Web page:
Written by Fredrick P. Niemann, Esq. of Hanlon Niemann & Wright, A New Jersey Medicaid Attorney
Our law firm has filed literally hundreds and hundreds of Medicaid applications over the years in virtually every county in New Jersey. Fredrick P. Niemann, Esq. is consulted each year by nearly five hundred (yes, 500!) new families looking to better understand Medicaid and the Medicaid process. Each family has his/her own questions about the laws, rules and the process for obtaining Medicaid approval. I thought it would be helpful if I listed for you the most frequently asked questions I receive from new clients navigating their way through the Medicaid process.
In New Jersey, Medicaid Applications are filed in each of the 21 County Board of Social Services. The counties maintain outreach offices in certain locations, otherwise the application must be filed at the county office.
Can Medicaid applications be filed by mail?
In some counties yes, but in most counties, no. In person appointments are required, scheduled in advance, or “wait in line” basis. Call your local County Board of Social Services for its application in-take process.
Required documentation begins with a birth certificate for the Medicaid Applicant. A marriage certificate is required if the applicant is or has been married. A death certificate or divorce decree should be provided if the marriage has been dissolved by death or divorce. In addition, five years of complete and detailed financial records are required. All counties have a Medicaid checklist of required document submissions. You can generally call and ask for one, but don’t be surprised if it never comes in the mail.
This can be a real problem. Medicaid is a bureaucracy; it’s government processing of paperwork. Often times, these items can be obtained from the Registrar of Vital Statistics or from court records. If it is absolutely impossible to obtain these records, other forms of evidence may be accepted. If you’re hitting a roadblock, then consult with an experienced NJ Medicaid application attorney or if in doubt about the completeness of your documentation to reduce the chances of denial.
Yes. A PAS must be ordered by the facility or by the family if care is being provided at home. Once received, Medicaid sends a nurse to examine the applicant to determine whether or not the care is medically necessary. New Jersey has an unwritten rule that the examination will take place within 30 days from the date the PAS is ordered. Medical eligibility is determined by a document called a “pre-admission survey”.
Absolutely. Medicaid has a computer match with the I.R. S. Medicaid will receive information concerning 1099’s sent by all financial institutions.
Actual Client Testimonial – Cindy Rygiel- Sayreville, NJ
The Hanlon Niemann law firm took my case when others wouldn’t. They worked hard to get my Mom the Medicaid Insurance that she deserved. My mom is handicapped and at only 75 years of age too young to be placed in a nursing home. Now, thanks to the hard work done by Fred and Diane, she can remain at the place she has called home for the past 4 years.. If it wasn’t for them, her time at The assisted living facility would have been limited. Both mom and I can sleep better these days and I feel like a huge weight has been lifted off of my shoulders. Thanks again, Fred and Diane!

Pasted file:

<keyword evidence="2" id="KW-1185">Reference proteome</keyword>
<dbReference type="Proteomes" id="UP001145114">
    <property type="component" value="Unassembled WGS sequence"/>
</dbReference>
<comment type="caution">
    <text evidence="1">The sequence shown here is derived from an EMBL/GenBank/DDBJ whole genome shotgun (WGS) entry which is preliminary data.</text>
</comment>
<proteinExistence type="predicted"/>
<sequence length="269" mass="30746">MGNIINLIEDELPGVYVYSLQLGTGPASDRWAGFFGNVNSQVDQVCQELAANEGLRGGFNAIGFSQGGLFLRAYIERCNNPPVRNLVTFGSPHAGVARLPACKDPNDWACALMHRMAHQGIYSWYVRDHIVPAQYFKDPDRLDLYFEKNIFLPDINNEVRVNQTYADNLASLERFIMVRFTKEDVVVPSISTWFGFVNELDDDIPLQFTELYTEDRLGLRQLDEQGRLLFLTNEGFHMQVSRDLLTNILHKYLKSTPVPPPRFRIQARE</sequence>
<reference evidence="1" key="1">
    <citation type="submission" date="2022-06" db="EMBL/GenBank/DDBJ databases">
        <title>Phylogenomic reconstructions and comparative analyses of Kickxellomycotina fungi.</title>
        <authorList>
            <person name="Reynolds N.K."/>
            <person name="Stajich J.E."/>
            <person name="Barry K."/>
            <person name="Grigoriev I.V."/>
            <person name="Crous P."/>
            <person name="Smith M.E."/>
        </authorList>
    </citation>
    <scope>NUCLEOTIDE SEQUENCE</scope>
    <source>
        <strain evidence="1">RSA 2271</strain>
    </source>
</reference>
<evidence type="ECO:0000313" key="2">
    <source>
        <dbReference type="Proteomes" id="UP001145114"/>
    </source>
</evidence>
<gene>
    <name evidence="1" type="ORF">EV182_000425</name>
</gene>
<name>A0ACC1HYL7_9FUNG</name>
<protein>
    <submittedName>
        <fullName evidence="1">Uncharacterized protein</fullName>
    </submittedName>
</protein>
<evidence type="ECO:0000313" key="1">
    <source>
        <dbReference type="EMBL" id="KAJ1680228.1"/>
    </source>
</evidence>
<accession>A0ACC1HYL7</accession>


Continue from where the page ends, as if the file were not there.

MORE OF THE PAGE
The length of time necessary to process a Medicaid Application varies. It is dependent on the quality of the financial information being submitted. An application can be approved within 60 – 90 days. In some counties, it takes 6 months (or more) to one year. In special cases, the application must be approved in Trenton. This can take 18 months or longer. During the application process, it is not uncommon for the case worker to request duplicative information many times; information is lost, so you must keep duplicates of all documents filed in connection with your application.
Yes, but only pay a portion of the bill. Always keep health insurance premiums current. At the time of approval of the Medicaid Application, Medicaid will inform the applicant of the applicant’s future monthly share of costs. The applicant should generally pay this share to the facility while the application is pending. When the application is approved, Medicaid will pay the nursing home retroactively to the date of eligibility.
You bet it is! Medicaid demands proof of every financial transaction going back five full calendar years prior to the application. Complete and detailed records should be obtained and furnished to the County Board of Social Services. This makes the processing simpler. If records are incomplete or if a Medicaid application package is disorganized, the County Agency will insist on additional information. They will cause the application to be delayed indefinitely. A Medicaid Application takes approximately 40+ dedicated and undisturbed hours to assemble and organize. A person unfamiliar with the process will spend many times that amount of time, often in excess of 100 hours.